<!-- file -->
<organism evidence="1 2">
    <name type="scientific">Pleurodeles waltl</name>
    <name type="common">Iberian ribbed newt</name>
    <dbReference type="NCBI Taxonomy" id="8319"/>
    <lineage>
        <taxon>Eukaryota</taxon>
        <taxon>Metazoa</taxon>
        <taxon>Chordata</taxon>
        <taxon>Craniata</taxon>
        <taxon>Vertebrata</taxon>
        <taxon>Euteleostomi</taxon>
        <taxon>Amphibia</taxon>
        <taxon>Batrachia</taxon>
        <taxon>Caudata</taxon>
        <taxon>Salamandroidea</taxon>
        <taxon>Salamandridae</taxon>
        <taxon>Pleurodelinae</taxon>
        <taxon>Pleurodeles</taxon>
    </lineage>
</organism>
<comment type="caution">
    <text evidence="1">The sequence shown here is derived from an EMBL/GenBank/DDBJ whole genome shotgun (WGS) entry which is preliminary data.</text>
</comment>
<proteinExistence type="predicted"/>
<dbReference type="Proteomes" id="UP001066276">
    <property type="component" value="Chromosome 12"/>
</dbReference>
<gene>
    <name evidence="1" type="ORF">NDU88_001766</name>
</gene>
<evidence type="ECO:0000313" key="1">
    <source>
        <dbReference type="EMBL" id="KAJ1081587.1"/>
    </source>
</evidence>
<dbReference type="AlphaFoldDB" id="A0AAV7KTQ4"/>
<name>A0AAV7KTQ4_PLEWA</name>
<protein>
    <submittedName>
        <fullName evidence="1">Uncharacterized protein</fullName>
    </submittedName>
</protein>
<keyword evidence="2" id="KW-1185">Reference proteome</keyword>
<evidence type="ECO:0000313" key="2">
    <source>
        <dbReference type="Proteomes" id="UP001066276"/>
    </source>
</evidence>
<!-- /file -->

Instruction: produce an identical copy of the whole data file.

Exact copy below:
<organism evidence="1 2">
    <name type="scientific">Pleurodeles waltl</name>
    <name type="common">Iberian ribbed newt</name>
    <dbReference type="NCBI Taxonomy" id="8319"/>
    <lineage>
        <taxon>Eukaryota</taxon>
        <taxon>Metazoa</taxon>
        <taxon>Chordata</taxon>
        <taxon>Craniata</taxon>
        <taxon>Vertebrata</taxon>
        <taxon>Euteleostomi</taxon>
        <taxon>Amphibia</taxon>
        <taxon>Batrachia</taxon>
        <taxon>Caudata</taxon>
        <taxon>Salamandroidea</taxon>
        <taxon>Salamandridae</taxon>
        <taxon>Pleurodelinae</taxon>
        <taxon>Pleurodeles</taxon>
    </lineage>
</organism>
<comment type="caution">
    <text evidence="1">The sequence shown here is derived from an EMBL/GenBank/DDBJ whole genome shotgun (WGS) entry which is preliminary data.</text>
</comment>
<proteinExistence type="predicted"/>
<dbReference type="Proteomes" id="UP001066276">
    <property type="component" value="Chromosome 12"/>
</dbReference>
<gene>
    <name evidence="1" type="ORF">NDU88_001766</name>
</gene>
<evidence type="ECO:0000313" key="1">
    <source>
        <dbReference type="EMBL" id="KAJ1081587.1"/>
    </source>
</evidence>
<dbReference type="AlphaFoldDB" id="A0AAV7KTQ4"/>
<name>A0AAV7KTQ4_PLEWA</name>
<protein>
    <submittedName>
        <fullName evidence="1">Uncharacterized protein</fullName>
    </submittedName>
</protein>
<keyword evidence="2" id="KW-1185">Reference proteome</keyword>
<evidence type="ECO:0000313" key="2">
    <source>
        <dbReference type="Proteomes" id="UP001066276"/>
    </source>
</evidence>